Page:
California's Sterilization Survivors: An Estimate and Call for Redress1 2017-06-16T13:28:06-07:00 Jacqueline Wernimont bce78f60db1628727fc0b905ad2512506798cac8 19389 1 article for the American Journal of Public Health that details estimates of 830 living sterilization survivors today. plain 2017-06-16T13:28:07-07:00 Jacqueline Wernimont bce78f60db1628727fc0b905ad2512506798cac8
This page has paths:
- 1 2017-06-15T11:54:33-07:00 Jacqueline Wernimont bce78f60db1628727fc0b905ad2512506798cac8 Living Survivors and the Case for Reparations Jacqueline Wernimont 15 A fact sheet detailing the estimates for living survivors and related reparations efforts. plain 2017-06-19T14:11:14-07:00 Jacqueline Wernimont bce78f60db1628727fc0b905ad2512506798cac8
This page is referenced by:
media/Screenshot 2017-06-16 12.22.45.png
Many people are surprised to learn that in the 20th century over 60,000 people in the United States, mainly patients in state asylums and hospitals, were sterilized based on eugenics laws. A number of excellent books and articles and a few web resources on the history of eugenics and sterilization have appeared in recent years, but very little known is about the demographics and experiences of people sterilized, often against their will. Eugenics, the effort to shape and limit populations through sterilization and other forms of reproductive control, was popularized and institutionalized in 20th century America. While eugenics laws have largely been struck down and/or removed, the legacies of these practices have shaped communities and relationships between communities throughout the U.S.
Working with a unique resource -- nearly 20,000 patient records from California institutions from the period 1921 to 1953 -- our project seeks to make this history visible. Additionally we are working to make the dataset we've developed accessible and interactive. These records were microfilmed by the California Department of State Hospitals in the 1970s and only recently discovered; Stern and her team have digitized these reels and are using them in compliance with state and university regulations to create what is known as a de-identified data set. As medical records, this collection contains sensitive patient data that must be de-identified and used in accordance with HIPAA regulations and IRB protocols. This places considerable limitations on modalities for storytelling and possibilities for humanizing stories of reproductive injustice. It also raises important legal questions about how to balance the “right to know” with the “need to protect” in the realm of medical and health histories.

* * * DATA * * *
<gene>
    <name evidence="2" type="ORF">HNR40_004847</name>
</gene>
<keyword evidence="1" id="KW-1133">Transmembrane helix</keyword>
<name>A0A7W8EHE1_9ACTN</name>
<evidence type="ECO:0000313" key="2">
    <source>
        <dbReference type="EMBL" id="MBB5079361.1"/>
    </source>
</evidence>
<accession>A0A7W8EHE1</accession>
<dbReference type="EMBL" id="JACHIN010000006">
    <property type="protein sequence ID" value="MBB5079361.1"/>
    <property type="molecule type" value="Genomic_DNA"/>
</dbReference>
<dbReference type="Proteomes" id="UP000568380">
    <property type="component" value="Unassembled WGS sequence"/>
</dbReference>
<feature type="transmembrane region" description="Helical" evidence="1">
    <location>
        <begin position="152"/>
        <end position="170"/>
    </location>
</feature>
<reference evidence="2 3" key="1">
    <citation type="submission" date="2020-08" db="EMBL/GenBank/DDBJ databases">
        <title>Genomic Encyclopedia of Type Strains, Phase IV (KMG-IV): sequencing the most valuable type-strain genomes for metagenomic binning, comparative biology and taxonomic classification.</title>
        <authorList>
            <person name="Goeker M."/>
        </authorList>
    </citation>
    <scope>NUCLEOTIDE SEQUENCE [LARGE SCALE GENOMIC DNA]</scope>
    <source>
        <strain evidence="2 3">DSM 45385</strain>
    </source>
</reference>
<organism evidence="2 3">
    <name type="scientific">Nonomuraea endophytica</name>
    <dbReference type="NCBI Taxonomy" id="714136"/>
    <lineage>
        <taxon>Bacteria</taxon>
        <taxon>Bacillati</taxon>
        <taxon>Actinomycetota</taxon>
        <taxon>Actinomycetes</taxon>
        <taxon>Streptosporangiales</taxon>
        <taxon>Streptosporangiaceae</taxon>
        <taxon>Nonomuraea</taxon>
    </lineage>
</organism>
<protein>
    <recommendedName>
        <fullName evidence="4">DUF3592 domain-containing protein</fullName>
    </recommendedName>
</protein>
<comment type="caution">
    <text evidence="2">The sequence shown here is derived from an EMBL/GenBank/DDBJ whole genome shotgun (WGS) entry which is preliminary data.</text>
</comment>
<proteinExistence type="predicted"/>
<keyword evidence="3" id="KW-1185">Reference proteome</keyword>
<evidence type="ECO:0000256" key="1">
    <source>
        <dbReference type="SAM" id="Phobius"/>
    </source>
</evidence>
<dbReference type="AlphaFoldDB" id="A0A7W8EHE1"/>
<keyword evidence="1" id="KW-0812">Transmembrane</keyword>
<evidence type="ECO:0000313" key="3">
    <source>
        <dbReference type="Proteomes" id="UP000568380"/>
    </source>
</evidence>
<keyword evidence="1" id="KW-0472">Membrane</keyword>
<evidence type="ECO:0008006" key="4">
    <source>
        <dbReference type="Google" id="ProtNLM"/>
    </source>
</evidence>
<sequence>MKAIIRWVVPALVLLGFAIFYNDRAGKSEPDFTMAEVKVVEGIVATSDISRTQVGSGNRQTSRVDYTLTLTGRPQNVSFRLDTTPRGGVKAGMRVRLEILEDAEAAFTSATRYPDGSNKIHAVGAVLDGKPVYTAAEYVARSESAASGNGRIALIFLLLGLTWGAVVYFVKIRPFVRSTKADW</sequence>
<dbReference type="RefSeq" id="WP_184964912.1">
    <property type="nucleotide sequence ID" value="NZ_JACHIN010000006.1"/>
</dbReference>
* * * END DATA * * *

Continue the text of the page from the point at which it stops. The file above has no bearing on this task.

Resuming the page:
Over the past three years, Stern and her U-M team have created a dataset with this unique set of patient records that includes 212 discrete variables culled from over 30,000 individual documents. This resource is the first of its kind, encompassing almost one-third of the total sterilizations performed in 32 states in the U.S. in the 20th century.
This is very much a work in progress and we welcome your feedback and thoughts.
Living Survivors of California’s Eugenic Sterilization Program and the Case for Reparations
A fact sheet detailing the estimates for living survivors and related reparations efforts.
In 1909, California state legislators passed a bill authorizing medical superintendents of state homes and hospitals to sterilize patients who they deemed unfit for reproduction. California went on to have the most active eugenic sterilization program in the United States, recommending over 20,000 people for the procedure (out of 60,000 total in 32 U.S. states). Poor people, people with disabilities, and Latina/os represent the communities most affected by eugenic sterilization. This law was not repealed until 1979.
Eugenic sterilization programs are now considered a major human rights abuse and California officials apologized for this historical wrong in 2003. California has a longer history of sterilization malfeasance, including the nonconsensual tubal ligations of Mexican-origin women at USC/LA County Hospital in the 1960s-1970s, and 150 unauthorized operations performed on female inmates in state prisons from 2006-2010.
Our estimate is derived from a dataset of almost 20,000 procedures recommended in 1919-1952, the peak era of sterilizations. Hundreds of victims are likely still alive today: most would be 80 or older. We estimate that 18% are Latina/o, 62% female, and the majority were sterilized at Sonoma State Home or Pacific Colony.
Given the advanced age of survivors, the time to act is now. California should consider following North Carolina and Virginia, states with sterilization policies that established compensation programs for victims. Furthermore, California can demonstrate leadership by exploring additional forms of redress and recognition including reproductive justice training, historical markers to honor victims, and development of K-12 curriculum to ensure the history and legacy of eugenics is not forgotten.